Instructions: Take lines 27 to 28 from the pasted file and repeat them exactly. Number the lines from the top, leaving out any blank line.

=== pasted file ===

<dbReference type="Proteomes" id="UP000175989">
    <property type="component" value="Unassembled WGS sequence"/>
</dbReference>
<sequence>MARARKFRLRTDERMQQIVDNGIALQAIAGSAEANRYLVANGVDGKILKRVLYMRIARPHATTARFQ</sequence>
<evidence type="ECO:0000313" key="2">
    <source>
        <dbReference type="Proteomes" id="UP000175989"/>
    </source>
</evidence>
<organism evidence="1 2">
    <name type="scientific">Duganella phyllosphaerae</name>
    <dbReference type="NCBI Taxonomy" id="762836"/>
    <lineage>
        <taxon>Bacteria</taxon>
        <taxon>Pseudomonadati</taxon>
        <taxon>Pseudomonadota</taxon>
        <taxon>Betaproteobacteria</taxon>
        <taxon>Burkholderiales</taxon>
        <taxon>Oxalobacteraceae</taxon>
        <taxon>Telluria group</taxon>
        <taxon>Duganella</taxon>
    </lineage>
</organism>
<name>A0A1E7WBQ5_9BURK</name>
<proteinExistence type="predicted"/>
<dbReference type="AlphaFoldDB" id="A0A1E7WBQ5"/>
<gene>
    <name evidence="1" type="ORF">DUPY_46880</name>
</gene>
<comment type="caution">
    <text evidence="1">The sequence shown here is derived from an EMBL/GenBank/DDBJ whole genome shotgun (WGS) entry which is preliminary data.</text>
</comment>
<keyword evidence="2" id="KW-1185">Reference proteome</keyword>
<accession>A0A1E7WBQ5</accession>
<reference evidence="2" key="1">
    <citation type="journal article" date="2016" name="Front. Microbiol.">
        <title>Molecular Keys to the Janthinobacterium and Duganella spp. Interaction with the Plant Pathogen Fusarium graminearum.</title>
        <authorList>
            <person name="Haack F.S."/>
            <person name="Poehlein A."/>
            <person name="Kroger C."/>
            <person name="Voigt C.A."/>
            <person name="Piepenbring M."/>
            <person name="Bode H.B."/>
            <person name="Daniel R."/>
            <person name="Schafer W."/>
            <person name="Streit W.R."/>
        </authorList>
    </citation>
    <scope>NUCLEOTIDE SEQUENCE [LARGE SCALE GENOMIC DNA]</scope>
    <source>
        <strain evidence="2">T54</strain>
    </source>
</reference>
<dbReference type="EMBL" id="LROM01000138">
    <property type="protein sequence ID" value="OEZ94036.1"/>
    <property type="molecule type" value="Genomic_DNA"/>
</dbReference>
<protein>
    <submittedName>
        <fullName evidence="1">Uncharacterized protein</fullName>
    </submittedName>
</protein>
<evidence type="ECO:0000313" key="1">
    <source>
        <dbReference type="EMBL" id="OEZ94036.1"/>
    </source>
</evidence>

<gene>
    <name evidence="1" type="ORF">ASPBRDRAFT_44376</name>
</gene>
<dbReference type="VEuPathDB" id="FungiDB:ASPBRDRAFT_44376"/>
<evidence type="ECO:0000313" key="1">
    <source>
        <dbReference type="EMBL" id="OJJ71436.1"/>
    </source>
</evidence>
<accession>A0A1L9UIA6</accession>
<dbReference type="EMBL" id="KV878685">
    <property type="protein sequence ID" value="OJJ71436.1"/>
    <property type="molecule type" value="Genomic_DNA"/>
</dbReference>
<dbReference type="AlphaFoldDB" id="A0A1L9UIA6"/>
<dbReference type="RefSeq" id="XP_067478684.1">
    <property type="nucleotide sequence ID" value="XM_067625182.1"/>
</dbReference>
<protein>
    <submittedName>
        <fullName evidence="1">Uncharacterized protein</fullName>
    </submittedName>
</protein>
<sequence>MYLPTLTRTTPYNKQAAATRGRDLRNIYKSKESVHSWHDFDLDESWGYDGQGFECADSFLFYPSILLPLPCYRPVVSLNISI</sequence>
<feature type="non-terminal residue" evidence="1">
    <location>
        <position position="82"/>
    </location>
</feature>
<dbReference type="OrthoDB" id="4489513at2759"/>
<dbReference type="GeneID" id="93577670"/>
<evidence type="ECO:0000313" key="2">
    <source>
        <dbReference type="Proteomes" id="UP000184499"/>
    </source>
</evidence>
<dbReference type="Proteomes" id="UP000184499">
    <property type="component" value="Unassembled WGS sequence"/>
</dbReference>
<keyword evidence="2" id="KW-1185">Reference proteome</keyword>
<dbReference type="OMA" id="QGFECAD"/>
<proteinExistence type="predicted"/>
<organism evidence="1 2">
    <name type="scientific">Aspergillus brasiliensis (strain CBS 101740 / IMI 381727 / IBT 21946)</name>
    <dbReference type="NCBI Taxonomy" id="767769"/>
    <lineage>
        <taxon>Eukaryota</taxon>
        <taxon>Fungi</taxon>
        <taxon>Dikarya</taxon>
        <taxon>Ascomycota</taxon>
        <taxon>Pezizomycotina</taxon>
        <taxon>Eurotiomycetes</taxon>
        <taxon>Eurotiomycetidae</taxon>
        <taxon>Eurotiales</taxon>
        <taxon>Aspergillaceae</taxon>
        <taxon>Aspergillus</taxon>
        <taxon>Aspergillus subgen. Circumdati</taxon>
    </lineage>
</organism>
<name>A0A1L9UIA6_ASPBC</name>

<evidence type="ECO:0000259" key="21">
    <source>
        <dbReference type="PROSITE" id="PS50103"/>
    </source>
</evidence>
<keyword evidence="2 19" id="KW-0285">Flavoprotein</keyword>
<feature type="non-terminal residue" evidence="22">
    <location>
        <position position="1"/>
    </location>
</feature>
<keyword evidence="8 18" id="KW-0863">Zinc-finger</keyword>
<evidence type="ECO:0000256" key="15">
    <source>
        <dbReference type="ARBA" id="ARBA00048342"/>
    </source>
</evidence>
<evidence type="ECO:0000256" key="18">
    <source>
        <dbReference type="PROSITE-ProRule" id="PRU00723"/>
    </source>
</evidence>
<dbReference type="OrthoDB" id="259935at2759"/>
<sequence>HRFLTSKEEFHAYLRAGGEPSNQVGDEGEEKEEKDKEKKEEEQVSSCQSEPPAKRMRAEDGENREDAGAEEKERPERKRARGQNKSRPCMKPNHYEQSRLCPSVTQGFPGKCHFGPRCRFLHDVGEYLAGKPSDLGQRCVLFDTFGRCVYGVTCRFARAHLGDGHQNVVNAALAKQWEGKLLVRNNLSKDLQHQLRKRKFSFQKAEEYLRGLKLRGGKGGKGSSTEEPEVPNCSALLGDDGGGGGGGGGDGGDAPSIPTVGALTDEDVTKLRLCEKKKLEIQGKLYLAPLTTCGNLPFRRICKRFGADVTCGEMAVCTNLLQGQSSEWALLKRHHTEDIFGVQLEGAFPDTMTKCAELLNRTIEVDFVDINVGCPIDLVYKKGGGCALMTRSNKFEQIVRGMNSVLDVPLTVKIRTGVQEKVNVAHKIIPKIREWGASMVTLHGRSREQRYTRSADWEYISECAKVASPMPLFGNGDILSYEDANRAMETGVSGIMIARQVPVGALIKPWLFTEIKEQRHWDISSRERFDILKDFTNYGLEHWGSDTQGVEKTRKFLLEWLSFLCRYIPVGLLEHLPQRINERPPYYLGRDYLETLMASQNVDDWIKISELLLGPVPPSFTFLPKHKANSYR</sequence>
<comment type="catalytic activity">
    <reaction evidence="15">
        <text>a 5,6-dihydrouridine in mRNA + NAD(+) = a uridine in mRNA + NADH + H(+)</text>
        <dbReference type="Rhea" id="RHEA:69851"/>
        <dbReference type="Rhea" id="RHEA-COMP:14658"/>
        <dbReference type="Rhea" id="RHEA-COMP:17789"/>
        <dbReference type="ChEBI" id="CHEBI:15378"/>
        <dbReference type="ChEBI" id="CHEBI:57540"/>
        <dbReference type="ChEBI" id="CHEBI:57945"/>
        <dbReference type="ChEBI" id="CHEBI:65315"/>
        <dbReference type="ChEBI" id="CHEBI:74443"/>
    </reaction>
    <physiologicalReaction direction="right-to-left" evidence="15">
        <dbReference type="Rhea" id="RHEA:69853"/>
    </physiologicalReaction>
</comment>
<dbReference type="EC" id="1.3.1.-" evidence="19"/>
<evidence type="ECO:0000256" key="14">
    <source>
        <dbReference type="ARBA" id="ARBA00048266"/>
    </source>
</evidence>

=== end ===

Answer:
<gene>
    <name evidence="1" type="ORF">DUPY_46880</name>